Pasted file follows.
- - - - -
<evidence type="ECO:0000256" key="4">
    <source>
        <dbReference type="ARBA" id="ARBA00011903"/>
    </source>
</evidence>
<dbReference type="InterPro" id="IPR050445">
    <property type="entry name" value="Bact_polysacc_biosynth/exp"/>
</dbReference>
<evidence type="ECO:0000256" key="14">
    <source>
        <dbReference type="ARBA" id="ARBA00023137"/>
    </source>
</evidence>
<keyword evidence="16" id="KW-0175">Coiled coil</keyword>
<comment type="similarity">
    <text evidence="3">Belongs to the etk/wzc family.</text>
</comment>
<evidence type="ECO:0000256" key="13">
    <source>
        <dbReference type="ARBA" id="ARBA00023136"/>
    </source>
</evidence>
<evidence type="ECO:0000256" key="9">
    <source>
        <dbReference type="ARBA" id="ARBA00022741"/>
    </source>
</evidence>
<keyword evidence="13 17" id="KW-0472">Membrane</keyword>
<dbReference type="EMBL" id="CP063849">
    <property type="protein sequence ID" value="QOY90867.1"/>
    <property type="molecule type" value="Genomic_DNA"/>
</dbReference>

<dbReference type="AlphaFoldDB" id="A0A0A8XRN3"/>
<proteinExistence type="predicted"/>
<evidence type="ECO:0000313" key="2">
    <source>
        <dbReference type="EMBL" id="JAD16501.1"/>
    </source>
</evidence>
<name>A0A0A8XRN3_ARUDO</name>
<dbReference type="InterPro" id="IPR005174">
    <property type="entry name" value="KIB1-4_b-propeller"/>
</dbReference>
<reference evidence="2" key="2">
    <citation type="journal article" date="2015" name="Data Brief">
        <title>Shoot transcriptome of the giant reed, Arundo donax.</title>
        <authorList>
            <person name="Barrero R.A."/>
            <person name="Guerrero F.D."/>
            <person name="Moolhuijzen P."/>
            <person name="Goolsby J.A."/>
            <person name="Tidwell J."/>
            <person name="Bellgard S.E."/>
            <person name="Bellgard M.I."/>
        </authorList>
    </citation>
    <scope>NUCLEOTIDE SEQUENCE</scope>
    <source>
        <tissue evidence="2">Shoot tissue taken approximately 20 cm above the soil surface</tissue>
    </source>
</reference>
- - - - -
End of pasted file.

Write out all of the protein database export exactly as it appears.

<evidence type="ECO:0000256" key="4">
    <source>
        <dbReference type="ARBA" id="ARBA00011903"/>
    </source>
</evidence>
<dbReference type="InterPro" id="IPR050445">
    <property type="entry name" value="Bact_polysacc_biosynth/exp"/>
</dbReference>
<evidence type="ECO:0000256" key="14">
    <source>
        <dbReference type="ARBA" id="ARBA00023137"/>
    </source>
</evidence>
<keyword evidence="16" id="KW-0175">Coiled coil</keyword>
<comment type="similarity">
    <text evidence="3">Belongs to the etk/wzc family.</text>
</comment>
<evidence type="ECO:0000256" key="13">
    <source>
        <dbReference type="ARBA" id="ARBA00023136"/>
    </source>
</evidence>
<evidence type="ECO:0000256" key="9">
    <source>
        <dbReference type="ARBA" id="ARBA00022741"/>
    </source>
</evidence>
<keyword evidence="13 17" id="KW-0472">Membrane</keyword>
<dbReference type="EMBL" id="CP063849">
    <property type="protein sequence ID" value="QOY90867.1"/>
    <property type="molecule type" value="Genomic_DNA"/>
</dbReference>

<dbReference type="AlphaFoldDB" id="A0A0A8XRN3"/>
<proteinExistence type="predicted"/>
<evidence type="ECO:0000313" key="2">
    <source>
        <dbReference type="EMBL" id="JAD16501.1"/>
    </source>
</evidence>
<name>A0A0A8XRN3_ARUDO</name>
<dbReference type="InterPro" id="IPR005174">
    <property type="entry name" value="KIB1-4_b-propeller"/>
</dbReference>
<reference evidence="2" key="2">
    <citation type="journal article" date="2015" name="Data Brief">
        <title>Shoot transcriptome of the giant reed, Arundo donax.</title>
        <authorList>
            <person name="Barrero R.A."/>
            <person name="Guerrero F.D."/>
            <person name="Moolhuijzen P."/>
            <person name="Goolsby J.A."/>
            <person name="Tidwell J."/>
            <person name="Bellgard S.E."/>
            <person name="Bellgard M.I."/>
        </authorList>
    </citation>
    <scope>NUCLEOTIDE SEQUENCE</scope>
    <source>
        <tissue evidence="2">Shoot tissue taken approximately 20 cm above the soil surface</tissue>
    </source>
</reference>